Legendary Ethiopian comes out on top in “Queen versus Emperor” race at the Vienna Half-marathon
The organisers of the Vienna Half-marathon had attracted two of the biggest names in the business – Paula Radcliffe and Haile Gebrselassie – and faced them off against one another in a unique take on racing.
Radcliffe, the marathon world record-holder, was to set off first, 7:52 ahead of former marathon world record-holder Gebrselassie – the difference being based on the gap between their respective personal bests.
The Briton had tried not to raise expectations in the days leading up to the race, telling Athletics Weekly last week that she wasn’t expecting fireworks and would be happy with 68 or 69 minutes.
“I want to enjoy it as I haven’t raced for a while,” said Radcliffe, who recently came down with bronchitis and pleurisy. “I’s just preparation for the Olympics.”
But her condition affected her more than she thought it would and after a solid opening 5km of 16:13, Radcliffe’s pace slowed somewhat and she was passed by a sprightly-looking Gebrselassie after 15.3km.
The 38-year-old Ethiopian crossed the line in 60:52, while Radcliffe followed a few minutes later with an official time of 72:03 – a course record, but her slowest ever half-marathon run and the first time she has not broken 70 minutes for the 13.1-mile distance.
Radcliffe looked upset and frustrated at the finish, but soon got back on her feet and appeared to say “I’m sorry” to the race organisers at the finish line before being embraced by Gebrselassie.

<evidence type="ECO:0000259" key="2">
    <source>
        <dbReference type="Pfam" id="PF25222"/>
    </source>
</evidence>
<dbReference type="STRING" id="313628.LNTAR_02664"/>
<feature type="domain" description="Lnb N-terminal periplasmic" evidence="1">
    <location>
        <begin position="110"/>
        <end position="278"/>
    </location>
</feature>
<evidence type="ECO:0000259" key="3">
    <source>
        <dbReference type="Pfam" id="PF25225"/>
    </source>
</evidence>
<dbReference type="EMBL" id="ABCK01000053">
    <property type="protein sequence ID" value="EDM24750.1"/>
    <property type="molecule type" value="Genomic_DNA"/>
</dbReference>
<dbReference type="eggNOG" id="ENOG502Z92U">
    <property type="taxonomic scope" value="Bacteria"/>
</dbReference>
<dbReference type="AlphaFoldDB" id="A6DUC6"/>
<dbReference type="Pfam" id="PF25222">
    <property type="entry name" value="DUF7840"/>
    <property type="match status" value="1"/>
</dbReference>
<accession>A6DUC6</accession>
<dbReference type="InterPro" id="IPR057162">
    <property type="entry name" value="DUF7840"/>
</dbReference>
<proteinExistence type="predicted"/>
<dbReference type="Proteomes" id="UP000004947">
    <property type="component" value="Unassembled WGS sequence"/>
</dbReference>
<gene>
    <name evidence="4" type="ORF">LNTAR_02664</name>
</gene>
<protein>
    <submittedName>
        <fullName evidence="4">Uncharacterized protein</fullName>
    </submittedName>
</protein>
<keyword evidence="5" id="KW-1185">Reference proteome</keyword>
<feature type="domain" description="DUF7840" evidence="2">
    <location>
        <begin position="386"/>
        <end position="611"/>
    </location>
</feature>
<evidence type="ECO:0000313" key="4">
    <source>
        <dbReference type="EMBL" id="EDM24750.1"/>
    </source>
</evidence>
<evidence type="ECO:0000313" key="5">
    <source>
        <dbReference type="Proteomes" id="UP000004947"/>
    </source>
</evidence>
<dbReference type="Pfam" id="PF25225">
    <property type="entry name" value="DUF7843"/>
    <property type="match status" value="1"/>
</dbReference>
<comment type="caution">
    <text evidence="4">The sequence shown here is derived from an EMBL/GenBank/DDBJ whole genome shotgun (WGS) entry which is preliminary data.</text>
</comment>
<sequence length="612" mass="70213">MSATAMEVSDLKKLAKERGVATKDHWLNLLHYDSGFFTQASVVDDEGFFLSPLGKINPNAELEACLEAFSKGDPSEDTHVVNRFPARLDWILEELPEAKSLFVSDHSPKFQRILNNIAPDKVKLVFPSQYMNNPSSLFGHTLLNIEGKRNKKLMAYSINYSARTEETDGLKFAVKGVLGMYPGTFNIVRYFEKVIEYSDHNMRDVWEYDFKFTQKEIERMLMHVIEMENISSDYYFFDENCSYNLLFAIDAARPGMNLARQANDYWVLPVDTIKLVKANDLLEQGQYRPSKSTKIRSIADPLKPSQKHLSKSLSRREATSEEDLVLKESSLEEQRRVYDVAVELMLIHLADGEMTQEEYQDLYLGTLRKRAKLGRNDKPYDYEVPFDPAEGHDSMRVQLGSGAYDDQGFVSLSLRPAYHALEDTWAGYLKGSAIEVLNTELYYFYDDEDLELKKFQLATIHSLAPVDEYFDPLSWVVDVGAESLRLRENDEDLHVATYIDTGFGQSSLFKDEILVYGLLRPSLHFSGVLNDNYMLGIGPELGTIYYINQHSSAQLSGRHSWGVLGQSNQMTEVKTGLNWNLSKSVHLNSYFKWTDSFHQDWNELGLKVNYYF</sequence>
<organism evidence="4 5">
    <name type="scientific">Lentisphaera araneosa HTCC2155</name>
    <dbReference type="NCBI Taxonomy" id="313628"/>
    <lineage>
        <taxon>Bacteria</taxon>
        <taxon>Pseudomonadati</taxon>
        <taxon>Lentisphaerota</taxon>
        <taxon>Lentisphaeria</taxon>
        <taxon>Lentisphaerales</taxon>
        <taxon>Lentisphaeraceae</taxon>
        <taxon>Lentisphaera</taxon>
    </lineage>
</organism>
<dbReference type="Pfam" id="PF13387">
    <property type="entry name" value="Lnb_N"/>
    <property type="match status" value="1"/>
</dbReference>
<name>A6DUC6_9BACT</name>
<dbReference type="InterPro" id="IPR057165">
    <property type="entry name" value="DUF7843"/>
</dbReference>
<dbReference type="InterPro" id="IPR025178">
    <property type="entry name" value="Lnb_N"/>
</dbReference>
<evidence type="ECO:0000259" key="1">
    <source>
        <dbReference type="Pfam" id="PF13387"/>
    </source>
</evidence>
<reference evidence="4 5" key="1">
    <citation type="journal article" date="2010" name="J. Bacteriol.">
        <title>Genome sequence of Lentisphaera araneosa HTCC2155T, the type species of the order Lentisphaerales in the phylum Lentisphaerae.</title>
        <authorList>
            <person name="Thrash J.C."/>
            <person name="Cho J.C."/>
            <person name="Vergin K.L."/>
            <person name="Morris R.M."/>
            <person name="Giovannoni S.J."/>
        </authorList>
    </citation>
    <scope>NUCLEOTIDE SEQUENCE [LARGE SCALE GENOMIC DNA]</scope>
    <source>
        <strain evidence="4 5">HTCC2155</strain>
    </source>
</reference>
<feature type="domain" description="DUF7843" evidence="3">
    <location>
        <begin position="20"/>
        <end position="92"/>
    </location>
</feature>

“It was really concerning,” admitted Radcliffe after the race. “I knew I wasn’t coming into the race in personal-best shape but I didn’t expect it to feel that bad.
“I guess first of all I just have to allow myself to recover and see how things go in training. It’s not as if there are not reasons, but even so I couldn’t have expected it to make that much difference.”
In Radcliffe’s last outing over the full marathon distance in Berlin just seven months ago, she went through half way in an easy-looking 70:30 before completing the race in 2:23:46. But today she was some way off that pace.
“I didn’t feel great at all – the first six or seven kilometres were OK but then my legs started to feel really heavy. I didn’t feel like I was struggling to breathe. My legs just wouldn’t work much better.
“After that it was a kind of lonely run, not feeling great. I was just trying to mentally switch off and keep going.
“Haile caught me a lot sooner than I would have had hoped and I’m disappointed with the time. I knew I wasn’t on top form after the last two weeks but I didn’t expect it to be that bad.”
Radcliffe was using this race as part of her preparations for the London Olympics. Although it did not go to plan, she had enjoyed a solid winter of training and still has several months in which to recover from her illness.
“The winter training has gone well. Things were good in Iten with the other British athletes there, but then I got a hamstring problem in the third week and had to go home to get it sorted and stopped faster sessions for a month. I then went to Albuquerque and I had five good weeks of training there, but then picked up bronchitis on my return.”